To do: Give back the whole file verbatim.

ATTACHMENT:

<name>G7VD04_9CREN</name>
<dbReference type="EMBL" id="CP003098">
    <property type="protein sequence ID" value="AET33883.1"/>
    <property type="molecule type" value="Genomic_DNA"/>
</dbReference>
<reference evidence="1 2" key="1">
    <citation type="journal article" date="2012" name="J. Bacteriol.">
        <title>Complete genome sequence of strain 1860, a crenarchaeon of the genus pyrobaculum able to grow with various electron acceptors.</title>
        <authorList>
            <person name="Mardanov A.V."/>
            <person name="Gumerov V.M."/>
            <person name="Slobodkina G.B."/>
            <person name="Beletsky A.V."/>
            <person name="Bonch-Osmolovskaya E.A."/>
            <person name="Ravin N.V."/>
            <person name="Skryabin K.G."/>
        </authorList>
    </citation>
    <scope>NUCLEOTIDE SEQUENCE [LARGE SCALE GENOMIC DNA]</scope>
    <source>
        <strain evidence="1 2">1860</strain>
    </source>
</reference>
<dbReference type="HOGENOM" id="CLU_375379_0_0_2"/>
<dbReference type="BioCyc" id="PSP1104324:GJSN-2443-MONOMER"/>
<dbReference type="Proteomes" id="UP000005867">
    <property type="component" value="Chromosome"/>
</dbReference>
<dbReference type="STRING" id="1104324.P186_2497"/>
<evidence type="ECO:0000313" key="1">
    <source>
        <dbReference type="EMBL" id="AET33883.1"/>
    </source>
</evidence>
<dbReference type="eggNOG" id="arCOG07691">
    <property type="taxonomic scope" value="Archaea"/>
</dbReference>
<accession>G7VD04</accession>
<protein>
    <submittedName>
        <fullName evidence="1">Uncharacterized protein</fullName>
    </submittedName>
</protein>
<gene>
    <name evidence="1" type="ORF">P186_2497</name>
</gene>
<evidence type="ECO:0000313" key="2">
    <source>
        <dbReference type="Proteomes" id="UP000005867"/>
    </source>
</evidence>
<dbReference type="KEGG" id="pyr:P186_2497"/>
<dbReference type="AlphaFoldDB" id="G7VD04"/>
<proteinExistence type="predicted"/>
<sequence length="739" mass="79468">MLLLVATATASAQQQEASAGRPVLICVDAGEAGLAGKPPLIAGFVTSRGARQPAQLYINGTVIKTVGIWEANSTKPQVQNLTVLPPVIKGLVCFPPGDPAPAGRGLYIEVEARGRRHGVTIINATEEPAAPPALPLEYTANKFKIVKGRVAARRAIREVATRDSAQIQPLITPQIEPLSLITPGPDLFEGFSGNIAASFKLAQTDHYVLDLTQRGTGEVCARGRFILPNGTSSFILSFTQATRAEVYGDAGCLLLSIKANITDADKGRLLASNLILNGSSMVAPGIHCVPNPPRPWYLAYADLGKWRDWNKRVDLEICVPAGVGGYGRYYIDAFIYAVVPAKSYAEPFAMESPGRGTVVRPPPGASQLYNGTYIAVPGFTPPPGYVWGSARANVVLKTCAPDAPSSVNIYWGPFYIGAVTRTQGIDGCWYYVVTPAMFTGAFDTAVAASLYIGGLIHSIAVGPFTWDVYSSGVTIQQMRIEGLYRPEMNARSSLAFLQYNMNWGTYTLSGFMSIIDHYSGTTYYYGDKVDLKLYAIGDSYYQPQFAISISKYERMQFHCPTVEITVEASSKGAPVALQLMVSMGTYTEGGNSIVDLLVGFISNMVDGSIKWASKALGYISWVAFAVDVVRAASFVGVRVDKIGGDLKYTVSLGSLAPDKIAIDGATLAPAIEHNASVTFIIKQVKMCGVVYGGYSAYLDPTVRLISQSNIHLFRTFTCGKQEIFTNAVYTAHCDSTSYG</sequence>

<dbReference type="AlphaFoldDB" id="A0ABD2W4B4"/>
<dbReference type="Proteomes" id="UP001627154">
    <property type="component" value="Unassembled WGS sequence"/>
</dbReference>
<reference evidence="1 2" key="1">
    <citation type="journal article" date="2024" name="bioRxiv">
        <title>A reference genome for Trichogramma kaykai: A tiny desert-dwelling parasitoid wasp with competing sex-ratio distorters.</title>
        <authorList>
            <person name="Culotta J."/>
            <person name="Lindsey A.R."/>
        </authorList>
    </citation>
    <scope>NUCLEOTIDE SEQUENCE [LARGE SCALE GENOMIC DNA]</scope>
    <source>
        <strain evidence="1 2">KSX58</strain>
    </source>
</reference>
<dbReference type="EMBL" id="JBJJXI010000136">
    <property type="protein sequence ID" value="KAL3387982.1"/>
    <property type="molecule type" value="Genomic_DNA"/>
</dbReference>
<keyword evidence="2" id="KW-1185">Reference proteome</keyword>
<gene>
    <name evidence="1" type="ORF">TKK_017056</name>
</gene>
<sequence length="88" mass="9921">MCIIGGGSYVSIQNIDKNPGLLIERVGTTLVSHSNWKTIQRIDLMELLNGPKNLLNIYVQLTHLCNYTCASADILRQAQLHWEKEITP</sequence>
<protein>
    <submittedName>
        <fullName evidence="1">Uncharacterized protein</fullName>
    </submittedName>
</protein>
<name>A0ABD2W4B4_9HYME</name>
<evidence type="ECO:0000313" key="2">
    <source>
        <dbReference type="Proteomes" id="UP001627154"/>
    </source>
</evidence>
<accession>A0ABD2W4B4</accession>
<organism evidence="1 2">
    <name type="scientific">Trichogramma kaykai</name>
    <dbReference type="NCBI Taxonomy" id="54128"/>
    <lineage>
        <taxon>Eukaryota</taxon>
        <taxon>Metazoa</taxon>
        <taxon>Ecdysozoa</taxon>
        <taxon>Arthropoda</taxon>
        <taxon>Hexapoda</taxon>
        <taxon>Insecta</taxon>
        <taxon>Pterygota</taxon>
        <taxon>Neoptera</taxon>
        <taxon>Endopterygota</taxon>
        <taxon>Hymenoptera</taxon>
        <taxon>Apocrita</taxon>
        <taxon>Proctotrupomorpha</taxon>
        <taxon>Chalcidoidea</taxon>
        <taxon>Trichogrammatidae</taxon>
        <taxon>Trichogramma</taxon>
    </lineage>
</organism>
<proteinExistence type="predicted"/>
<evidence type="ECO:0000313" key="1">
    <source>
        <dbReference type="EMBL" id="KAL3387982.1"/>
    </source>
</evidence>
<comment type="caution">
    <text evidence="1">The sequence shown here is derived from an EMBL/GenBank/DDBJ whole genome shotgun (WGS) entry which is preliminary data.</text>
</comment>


<name>G7VD04_9CREN</name>
<dbReference type="EMBL" id="CP003098">
    <property type="protein sequence ID" value="AET33883.1"/>
    <property type="molecule type" value="Genomic_DNA"/>
</dbReference>
<reference evidence="1 2" key="1">
    <citation type="journal article" date="2012" name="J. Bacteriol.">
        <title>Complete genome sequence of strain 1860, a crenarchaeon of the genus pyrobaculum able to grow with various electron acceptors.</title>
        <authorList>
            <person name="Mardanov A.V."/>
            <person name="Gumerov V.M."/>
            <person name="Slobodkina G.B."/>
            <person name="Beletsky A.V."/>
            <person name="Bonch-Osmolovskaya E.A."/>
            <person name="Ravin N.V."/>
            <person name="Skryabin K.G."/>
        </authorList>
    </citation>
    <scope>NUCLEOTIDE SEQUENCE [LARGE SCALE GENOMIC DNA]</scope>
    <source>
        <strain evidence="1 2">1860</strain>
    </source>
</reference>
<dbReference type="HOGENOM" id="CLU_375379_0_0_2"/>
<dbReference type="BioCyc" id="PSP1104324:GJSN-2443-MONOMER"/>
<dbReference type="Proteomes" id="UP000005867">
    <property type="component" value="Chromosome"/>
</dbReference>
<dbReference type="STRING" id="1104324.P186_2497"/>
<evidence type="ECO:0000313" key="1">
    <source>
        <dbReference type="EMBL" id="AET33883.1"/>
    </source>
</evidence>
<dbReference type="eggNOG" id="arCOG07691">
    <property type="taxonomic scope" value="Archaea"/>
</dbReference>
<accession>G7VD04</accession>
<protein>
    <submittedName>
        <fullName evidence="1">Uncharacterized protein</fullName>
    </submittedName>
</protein>
<gene>
    <name evidence="1" type="ORF">P186_2497</name>
</gene>
<evidence type="ECO:0000313" key="2">
    <source>
        <dbReference type="Proteomes" id="UP000005867"/>
    </source>
</evidence>
<dbReference type="KEGG" id="pyr:P186_2497"/>
<dbReference type="AlphaFoldDB" id="G7VD04"/>
<proteinExistence type="predicted"/>
<sequence length="739" mass="79468">MLLLVATATASAQQQEASAGRPVLICVDAGEAGLAGKPPLIAGFVTSRGARQPAQLYINGTVIKTVGIWEANSTKPQVQNLTVLPPVIKGLVCFPPGDPAPAGRGLYIEVEARGRRHGVTIINATEEPAAPPALPLEYTANKFKIVKGRVAARRAIREVATRDSAQIQPLITPQIEPLSLITPGPDLFEGFSGNIAASFKLAQTDHYVLDLTQRGTGEVCARGRFILPNGTSSFILSFTQATRAEVYGDAGCLLLSIKANITDADKGRLLASNLILNGSSMVAPGIHCVPNPPRPWYLAYADLGKWRDWNKRVDLEICVPAGVGGYGRYYIDAFIYAVVPAKSYAEPFAMESPGRGTVVRPPPGASQLYNGTYIAVPGFTPPPGYVWGSARANVVLKTCAPDAPSSVNIYWGPFYIGAVTRTQGIDGCWYYVVTPAMFTGAFDTAVAASLYIGGLIHSIAVGPFTWDVYSSGVTIQQMRIEGLYRPEMNARSSLAFLQYNMNWGTYTLSGFMSIIDHYSGTTYYYGDKVDLKLYAIGDSYYQPQFAISISKYERMQFHCPTVEITVEASSKGAPVALQLMVSMGTYTEGGNSIVDLLVGFISNMVDGSIKWASKALGYISWVAFAVDVVRAASFVGVRVDKIGGDLKYTVSLGSLAPDKIAIDGATLAPAIEHNASVTFIIKQVKMCGVVYGGYSAYLDPTVRLISQSNIHLFRTFTCGKQEIFTNAVYTAHCDSTSYG</sequence>

<dbReference type="AlphaFoldDB" id="A0ABD2W4B4"/>
<dbReference type="Proteomes" id="UP001627154">
    <property type="component" value="Unassembled WGS sequence"/>
</dbReference>
<reference evidence="1 2" key="1">
    <citation type="journal article" date="2024" name="bioRxiv">
        <title>A reference genome for Trichogramma kaykai: A tiny desert-dwelling parasitoid wasp with competing sex-ratio distorters.</title>
        <authorList>
            <person name="Culotta J."/>
            <person name="Lindsey A.R."/>
        </authorList>
    </citation>
    <scope>NUCLEOTIDE SEQUENCE [LARGE SCALE GENOMIC DNA]</scope>
    <source>
        <strain evidence="1 2">KSX58</strain>
    </source>
</reference>
<dbReference type="EMBL" id="JBJJXI010000136">
    <property type="protein sequence ID" value="KAL3387982.1"/>
    <property type="molecule type" value="Genomic_DNA"/>
</dbReference>
<keyword evidence="2" id="KW-1185">Reference proteome</keyword>
<gene>
    <name evidence="1" type="ORF">TKK_017056</name>
</gene>
<sequence length="88" mass="9921">MCIIGGGSYVSIQNIDKNPGLLIERVGTTLVSHSNWKTIQRIDLMELLNGPKNLLNIYVQLTHLCNYTCASADILRQAQLHWEKEITP</sequence>
<protein>
    <submittedName>
        <fullName evidence="1">Uncharacterized protein</fullName>
    </submittedName>
</protein>
<name>A0ABD2W4B4_9HYME</name>
<evidence type="ECO:0000313" key="2">
    <source>
        <dbReference type="Proteomes" id="UP001627154"/>
    </source>
</evidence>
<accession>A0ABD2W4B4</accession>
<organism evidence="1 2">
    <name type="scientific">Trichogramma kaykai</name>
    <dbReference type="NCBI Taxonomy" id="54128"/>
    <lineage>
        <taxon>Eukaryota</taxon>
        <taxon>Metazoa</taxon>
        <taxon>Ecdysozoa</taxon>
        <taxon>Arthropoda</taxon>
        <taxon>Hexapoda</taxon>
        <taxon>Insecta</taxon>
        <taxon>Pterygota</taxon>
        <taxon>Neoptera</taxon>
        <taxon>Endopterygota</taxon>
        <taxon>Hymenoptera</taxon>
        <taxon>Apocrita</taxon>
        <taxon>Proctotrupomorpha</taxon>
        <taxon>Chalcidoidea</taxon>
        <taxon>Trichogrammatidae</taxon>
        <taxon>Trichogramma</taxon>
    </lineage>
</organism>
<proteinExistence type="predicted"/>
<evidence type="ECO:0000313" key="1">
    <source>
        <dbReference type="EMBL" id="KAL3387982.1"/>
    </source>
</evidence>
<comment type="caution">
    <text evidence="1">The sequence shown here is derived from an EMBL/GenBank/DDBJ whole genome shotgun (WGS) entry which is preliminary data.</text>
</comment>